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Chrysler ME Four-Twelve – dead on arrival

In 2004, Chrysler showed off a radical supercar concept with an 850bhp V12. Sadly it never came to be.

In the 1990s Chrysler developed a conspicuous desire to create more than mumsy minivans and milky rental fleet fodder. It made this clear through ritzy concept cars such as the Phaeton of 1997, an upmarket four-door convertible, and the Chronos of 1998, a huge luxury saloon running the V10 from a Dodge Viper.

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1998 was also the year Chrysler merged with Daimler-Benz, giving them access to German engineered rear-drive parts which allowed the creation of the more upmarket Crossfire and 300C. But even though the company had been telegraphing its social climbing desires for years, its centrepiece for the 2004 Detroit show still came as a shock because it was this; a Chrysler supercar

To look at, this silver-painted concept certainly had the head-swivelling chops to square up to Ferrari, combining low-slung menace with a hint of Chrysler’s Neo Deco style of the time. Only the rear lights let it down, constructed from 96 LEDs scattered like acne across the rear end as if created by a lone lunatic in a shed. Under the skin, however, the ME Four-Twelve was anything but amateurish. At its core sat a carbon fibre and aluminium honeycomb passenger cell, to which was attached an aluminium crash structure and, at the rear, a chrome moly subframe cradling a tweaked-up version of the 6-litre twin-turbo AMG M275 V12 from the Mercedes SL65 connected to a Ricardo-built seven-speed twin clutch ‘box.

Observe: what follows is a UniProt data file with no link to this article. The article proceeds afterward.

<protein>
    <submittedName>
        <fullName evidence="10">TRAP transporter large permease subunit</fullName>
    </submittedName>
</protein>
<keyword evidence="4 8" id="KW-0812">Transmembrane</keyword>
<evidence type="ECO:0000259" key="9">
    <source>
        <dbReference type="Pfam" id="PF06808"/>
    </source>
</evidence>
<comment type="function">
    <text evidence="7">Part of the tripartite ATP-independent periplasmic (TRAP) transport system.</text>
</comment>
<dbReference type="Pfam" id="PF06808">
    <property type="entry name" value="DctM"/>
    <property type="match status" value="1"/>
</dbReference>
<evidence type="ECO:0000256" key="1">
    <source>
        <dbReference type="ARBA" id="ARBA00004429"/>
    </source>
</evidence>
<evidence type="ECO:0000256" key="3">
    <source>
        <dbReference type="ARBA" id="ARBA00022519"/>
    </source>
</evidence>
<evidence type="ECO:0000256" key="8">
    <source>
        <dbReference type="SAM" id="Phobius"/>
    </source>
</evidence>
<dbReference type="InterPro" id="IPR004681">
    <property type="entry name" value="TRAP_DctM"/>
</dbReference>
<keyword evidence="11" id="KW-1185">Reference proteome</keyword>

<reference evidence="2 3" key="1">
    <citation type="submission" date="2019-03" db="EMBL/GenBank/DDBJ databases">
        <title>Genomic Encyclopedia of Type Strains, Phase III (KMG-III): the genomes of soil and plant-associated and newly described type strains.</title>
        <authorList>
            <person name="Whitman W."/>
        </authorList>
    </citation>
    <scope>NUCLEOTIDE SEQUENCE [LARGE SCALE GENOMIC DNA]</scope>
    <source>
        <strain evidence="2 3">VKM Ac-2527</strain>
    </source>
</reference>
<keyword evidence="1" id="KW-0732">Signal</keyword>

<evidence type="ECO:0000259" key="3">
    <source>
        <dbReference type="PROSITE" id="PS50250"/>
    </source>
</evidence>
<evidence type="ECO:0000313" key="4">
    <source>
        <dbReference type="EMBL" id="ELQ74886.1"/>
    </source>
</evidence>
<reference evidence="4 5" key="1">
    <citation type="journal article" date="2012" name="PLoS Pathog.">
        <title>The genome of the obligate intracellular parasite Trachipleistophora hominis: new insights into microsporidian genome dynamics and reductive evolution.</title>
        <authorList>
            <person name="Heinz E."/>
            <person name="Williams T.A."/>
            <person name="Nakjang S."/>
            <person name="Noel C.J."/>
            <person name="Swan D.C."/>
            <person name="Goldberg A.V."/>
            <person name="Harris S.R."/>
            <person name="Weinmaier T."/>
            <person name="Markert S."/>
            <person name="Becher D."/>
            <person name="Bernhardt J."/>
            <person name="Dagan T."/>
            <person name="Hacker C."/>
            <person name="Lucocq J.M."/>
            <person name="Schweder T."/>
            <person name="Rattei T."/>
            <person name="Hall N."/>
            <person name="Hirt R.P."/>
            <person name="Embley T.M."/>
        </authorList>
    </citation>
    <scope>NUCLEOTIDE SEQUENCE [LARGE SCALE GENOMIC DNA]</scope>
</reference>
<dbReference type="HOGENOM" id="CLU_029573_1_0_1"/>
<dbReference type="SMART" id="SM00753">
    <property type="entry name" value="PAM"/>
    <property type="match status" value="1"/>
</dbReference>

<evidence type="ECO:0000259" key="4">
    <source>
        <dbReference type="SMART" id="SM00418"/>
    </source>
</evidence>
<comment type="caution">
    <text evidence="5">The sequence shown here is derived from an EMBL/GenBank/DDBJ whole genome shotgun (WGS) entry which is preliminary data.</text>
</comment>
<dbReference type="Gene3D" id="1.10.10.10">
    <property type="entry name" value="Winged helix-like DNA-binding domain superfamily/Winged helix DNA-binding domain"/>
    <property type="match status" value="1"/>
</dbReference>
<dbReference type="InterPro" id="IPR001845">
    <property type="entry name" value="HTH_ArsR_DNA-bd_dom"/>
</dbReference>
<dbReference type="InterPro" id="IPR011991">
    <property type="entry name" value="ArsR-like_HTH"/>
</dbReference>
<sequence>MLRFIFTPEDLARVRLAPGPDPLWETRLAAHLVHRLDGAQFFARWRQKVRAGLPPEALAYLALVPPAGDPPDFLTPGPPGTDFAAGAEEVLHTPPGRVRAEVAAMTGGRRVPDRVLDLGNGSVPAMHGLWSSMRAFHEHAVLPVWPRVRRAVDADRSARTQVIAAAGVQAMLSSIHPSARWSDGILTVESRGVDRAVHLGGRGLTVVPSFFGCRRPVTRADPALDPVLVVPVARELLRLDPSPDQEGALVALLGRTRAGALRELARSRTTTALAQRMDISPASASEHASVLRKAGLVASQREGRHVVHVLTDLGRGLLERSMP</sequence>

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Chrysler engineers had added another couple of turbos for good measure - hence the car’s name, short for Mid Engined, Four turbo, Twelve cylinder - and the result was 850bhp in a car claimed to weigh just over 1300 kilos. Based on those stats the ME Four-Twelve would have a power-to-weight figure of 654bhp-per-tonne, significantly more than a McLaren F1, and its projected performance figures were very punchy for 2004, seeing 60 in 2.9 seconds and topping out at 248mph. Wisely, there were carbon ceramic brakes to bring everything to a standstill again. 

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Of course, it’s very easy to make up a bunch of numbers for a one-off concept knowing it’ll never move faster than it can be pushed into a lorry on the way to its next motorshow, but the ME Four-Twelve seemed to have some real depth to it. It was claimed to be engineered to meet US safety regs and it had proper space for two adults in its neatly trimmed, entirely plausible interior which featured climate control and a strangely prosaic-looking stereo.

On the outside there were even normal door mirrors and a windscreen wiper. 'This is not a fake, it is a serious car,' insisted Chrysler Group CEO Dieter Zetsche while COO Wolfgang Bernhard described it as 'an engineering statement' and boldly claimed he would have a running prototype 'road-ready by summer'. 

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It turned out Bernhard wasn’t entirely wide of the mark because later in 2004 Chrysler invited members of the US media to Laguna Seca to have a go in a matt black ME Four-Twelve mule. It wasn’t quite 'road-ready', and it turned out the quad turbo V12 had been wound down to protect the prototype gearbox, but it gave a sense of what this car could do. 'If the reception is positive,' Bernhard had crowed, 'we are definitely going to build this baby.'

Unfortunately, things weren’t as simple as that. Commissioning concept car specialist Metalcrafters in California to make one show car and one running prototype was easy; getting the car to production while offsetting the lofty development costs of a bespoke chassis with an AMG engine was not.

Though a showroom sticker of $150,000 had been whispered at first, subsequent rumours put the price at anywhere between $250,000 and $750,000 and that seemed too much for a Chrysler, even one that could do 248mph.

Disgruntled American car fans blamed the Germans for the project’s cancellation, claiming Daimler bosses culled it before it could embarrass their flagship Mercedes-McLaren SLR, but it’s more likely the cause of death was simple maths. Even for social-climbing Chrysler the ME Four-Twelve was an ambition too far.

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